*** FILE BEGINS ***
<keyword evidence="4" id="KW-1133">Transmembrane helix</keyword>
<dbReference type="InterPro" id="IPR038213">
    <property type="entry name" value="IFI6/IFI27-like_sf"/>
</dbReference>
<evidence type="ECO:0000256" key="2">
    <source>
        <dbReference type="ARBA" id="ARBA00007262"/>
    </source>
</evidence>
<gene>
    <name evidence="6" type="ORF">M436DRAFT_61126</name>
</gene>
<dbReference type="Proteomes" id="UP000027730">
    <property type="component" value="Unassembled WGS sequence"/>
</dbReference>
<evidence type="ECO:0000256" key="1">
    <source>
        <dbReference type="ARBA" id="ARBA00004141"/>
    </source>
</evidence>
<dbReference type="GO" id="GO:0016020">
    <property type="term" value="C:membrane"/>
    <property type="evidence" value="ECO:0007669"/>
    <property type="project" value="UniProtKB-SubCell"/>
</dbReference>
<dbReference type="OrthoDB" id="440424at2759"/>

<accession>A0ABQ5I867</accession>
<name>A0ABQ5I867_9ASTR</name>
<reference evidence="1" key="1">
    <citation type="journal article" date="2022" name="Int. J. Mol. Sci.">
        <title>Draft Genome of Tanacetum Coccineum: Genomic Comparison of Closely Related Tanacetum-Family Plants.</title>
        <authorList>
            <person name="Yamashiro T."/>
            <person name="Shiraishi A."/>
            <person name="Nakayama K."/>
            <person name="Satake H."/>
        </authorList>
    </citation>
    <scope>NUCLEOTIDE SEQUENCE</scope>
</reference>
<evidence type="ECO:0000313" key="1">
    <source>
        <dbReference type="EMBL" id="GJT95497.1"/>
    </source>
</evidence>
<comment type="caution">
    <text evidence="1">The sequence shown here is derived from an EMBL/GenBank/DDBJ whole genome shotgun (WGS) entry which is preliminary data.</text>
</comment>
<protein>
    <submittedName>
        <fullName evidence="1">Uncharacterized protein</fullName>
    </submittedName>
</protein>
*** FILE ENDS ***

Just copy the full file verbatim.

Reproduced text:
<keyword evidence="4" id="KW-1133">Transmembrane helix</keyword>
<dbReference type="InterPro" id="IPR038213">
    <property type="entry name" value="IFI6/IFI27-like_sf"/>
</dbReference>
<evidence type="ECO:0000256" key="2">
    <source>
        <dbReference type="ARBA" id="ARBA00007262"/>
    </source>
</evidence>
<gene>
    <name evidence="6" type="ORF">M436DRAFT_61126</name>
</gene>
<dbReference type="Proteomes" id="UP000027730">
    <property type="component" value="Unassembled WGS sequence"/>
</dbReference>
<evidence type="ECO:0000256" key="1">
    <source>
        <dbReference type="ARBA" id="ARBA00004141"/>
    </source>
</evidence>
<dbReference type="GO" id="GO:0016020">
    <property type="term" value="C:membrane"/>
    <property type="evidence" value="ECO:0007669"/>
    <property type="project" value="UniProtKB-SubCell"/>
</dbReference>
<dbReference type="OrthoDB" id="440424at2759"/>

<accession>A0ABQ5I867</accession>
<name>A0ABQ5I867_9ASTR</name>
<reference evidence="1" key="1">
    <citation type="journal article" date="2022" name="Int. J. Mol. Sci.">
        <title>Draft Genome of Tanacetum Coccineum: Genomic Comparison of Closely Related Tanacetum-Family Plants.</title>
        <authorList>
            <person name="Yamashiro T."/>
            <person name="Shiraishi A."/>
            <person name="Nakayama K."/>
            <person name="Satake H."/>
        </authorList>
    </citation>
    <scope>NUCLEOTIDE SEQUENCE</scope>
</reference>
<evidence type="ECO:0000313" key="1">
    <source>
        <dbReference type="EMBL" id="GJT95497.1"/>
    </source>
</evidence>
<comment type="caution">
    <text evidence="1">The sequence shown here is derived from an EMBL/GenBank/DDBJ whole genome shotgun (WGS) entry which is preliminary data.</text>
</comment>
<protein>
    <submittedName>
        <fullName evidence="1">Uncharacterized protein</fullName>
    </submittedName>
</protein>